Welcome to The Fast Diet › The official Fast forums › Body › Weight maintenance › Steady Weight Increase
This topic contains 8 replies, has 10 voices, and was last updated by Fruitcake3 1 year, 10 months ago.
Viewing 13 posts - 1 through 13 (of 13 total)
9 Feb 15
I’m new to this forum, so I apologise if this question has been raised before.
I’ve been a dedicated 5:2 faster since August 2012 and I’ve had great success losing over 40 pounds in the first 12 months. I plateaued to my ideal weight/BMI to around 10st 11 pounds and this remained constant every week, for a further 12 months. Approximately two years into my fasting diet plan, I noticed the start of a very slow increase in my weight. Despite no change in my eating or life style pattern?? I fast strictly every Monday & Tuesday, with every other Friday thrown in for good measure. I also exercise on a regular basis and have found that what ever I do, it has little effect on my weight. Over the past six months I’ve gained about 14 pounds. So I’m getting worried that long term fasting is having some adverse affect on me?? Should I stop, or change pattern may be?
You must be eating more than you need, and it may only be a little over your TDEE but it is obviously enough to make you gain weight. Why don’t you continue as you are for a couple of weeks but count calories on your non fasting days and see what they add up to.
Thanks Amazon, that does make sense and I will follow your advise.
It just seems odd that after two years of not calorie counting on non-fasting days, the balance is going the other way? I’m concerned that may be this diet is affecting my metabolism, slowing it down too much perhaps??
I’m no expert, but you don’t hear about the long term CRON-ies gaining weight after a time so I would suspect something else is going on.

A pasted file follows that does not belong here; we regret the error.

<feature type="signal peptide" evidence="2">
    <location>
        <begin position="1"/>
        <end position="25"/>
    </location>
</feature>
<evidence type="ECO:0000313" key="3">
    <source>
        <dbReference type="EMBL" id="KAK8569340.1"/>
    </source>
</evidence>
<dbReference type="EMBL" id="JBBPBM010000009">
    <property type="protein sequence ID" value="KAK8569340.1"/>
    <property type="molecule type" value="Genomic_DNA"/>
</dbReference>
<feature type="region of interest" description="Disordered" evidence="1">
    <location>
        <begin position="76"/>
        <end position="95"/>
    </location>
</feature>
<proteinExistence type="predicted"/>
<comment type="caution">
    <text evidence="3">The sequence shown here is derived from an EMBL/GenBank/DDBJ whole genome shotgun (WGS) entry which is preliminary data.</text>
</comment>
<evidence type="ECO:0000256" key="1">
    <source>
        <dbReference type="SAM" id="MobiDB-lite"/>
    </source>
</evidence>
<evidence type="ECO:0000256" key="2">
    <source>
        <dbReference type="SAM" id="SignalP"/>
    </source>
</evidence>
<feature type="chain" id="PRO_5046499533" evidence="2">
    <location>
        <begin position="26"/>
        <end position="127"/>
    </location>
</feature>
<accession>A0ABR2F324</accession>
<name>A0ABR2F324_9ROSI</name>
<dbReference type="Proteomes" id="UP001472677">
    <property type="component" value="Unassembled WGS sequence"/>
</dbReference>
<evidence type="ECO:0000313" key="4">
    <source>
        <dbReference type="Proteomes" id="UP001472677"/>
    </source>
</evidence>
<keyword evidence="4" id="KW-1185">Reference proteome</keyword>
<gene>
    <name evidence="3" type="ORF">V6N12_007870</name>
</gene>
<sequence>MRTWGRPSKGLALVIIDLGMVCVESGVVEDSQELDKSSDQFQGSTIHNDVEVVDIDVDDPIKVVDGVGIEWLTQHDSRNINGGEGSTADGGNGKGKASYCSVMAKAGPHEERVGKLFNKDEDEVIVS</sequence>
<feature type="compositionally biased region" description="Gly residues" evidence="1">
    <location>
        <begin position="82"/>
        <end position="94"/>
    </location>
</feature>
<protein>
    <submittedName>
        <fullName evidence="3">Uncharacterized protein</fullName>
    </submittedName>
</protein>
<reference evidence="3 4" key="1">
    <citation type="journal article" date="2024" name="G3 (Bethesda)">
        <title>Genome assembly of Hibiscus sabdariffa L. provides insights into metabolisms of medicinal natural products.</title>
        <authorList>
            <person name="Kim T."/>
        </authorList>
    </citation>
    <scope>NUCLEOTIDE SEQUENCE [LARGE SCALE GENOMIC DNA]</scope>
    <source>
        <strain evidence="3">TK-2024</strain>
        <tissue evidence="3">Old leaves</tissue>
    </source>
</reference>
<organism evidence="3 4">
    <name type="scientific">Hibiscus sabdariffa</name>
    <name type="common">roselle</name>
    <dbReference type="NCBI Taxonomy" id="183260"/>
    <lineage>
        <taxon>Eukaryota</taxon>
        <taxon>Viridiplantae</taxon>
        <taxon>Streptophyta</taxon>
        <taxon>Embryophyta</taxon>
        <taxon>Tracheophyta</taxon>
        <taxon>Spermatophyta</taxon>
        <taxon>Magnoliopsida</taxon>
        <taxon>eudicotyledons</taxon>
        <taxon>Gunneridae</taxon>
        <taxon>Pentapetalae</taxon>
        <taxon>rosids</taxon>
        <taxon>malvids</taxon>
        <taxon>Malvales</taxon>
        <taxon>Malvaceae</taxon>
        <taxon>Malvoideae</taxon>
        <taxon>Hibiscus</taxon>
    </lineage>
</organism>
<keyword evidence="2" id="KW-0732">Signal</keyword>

As Amazon suggests, doing a calorie audit might prove illuminating. You might be eating over TDEE. Perhaps a gradual portion size increase over time? Or if eating exactly the same calories as 3 years ago, aging could be a factor (your TDEE has decreased with age, but you haven’t adjusted intake). Could you have lost muscle bulk (you think you’re exercising the same, but it’s lower intensity/ less in reality).
Or perhaps a medical reason? Menopause or thyroid or medication?
I hate to say it, but I hope it is you and not fasting 🙂
I would say that it is extremely unlikely that fasting has had a negative effect on your metabolism. We often think we are doing the same as we’ve always done, but on closer inspection that is not the case, and I’m 99% sure that too many calories is the culprit.
I hope that is the reason as it is the easiest problem to solve and means that you are fit and well.
Many thanks HappyNow and Amazon, for your responses and good advice. I’m going to carefully monitor my intake over the next few weeks and I’ll post back with my results.
24 Feb 15
Hi, I have been fasting for nearly 2 years now with pretty stable weight and slight loss at the beginning. Since about a year I also find that I gain weight more easily and I have to try harder to keep it the same. In my case we are talking of a maximum of 1-2kg though over time. I believe that our metabolism adjusts and if you are near your “perfect” weight, BMI etc it tries to put “reserves” because the body now expects you to fast. I have started skipping lunch on other days and I wouldn’t be surprised if your weight gain is not entirely caused by increased calorie intake on your non-fasting days. I would also recommend to anyone who is fasting to maintain weight only and get health benefits to continue doing it for 2 days per week and not switch to a 6:1 diet as you are likely to have less benefits from it and your body will stop loosing weight and adapt.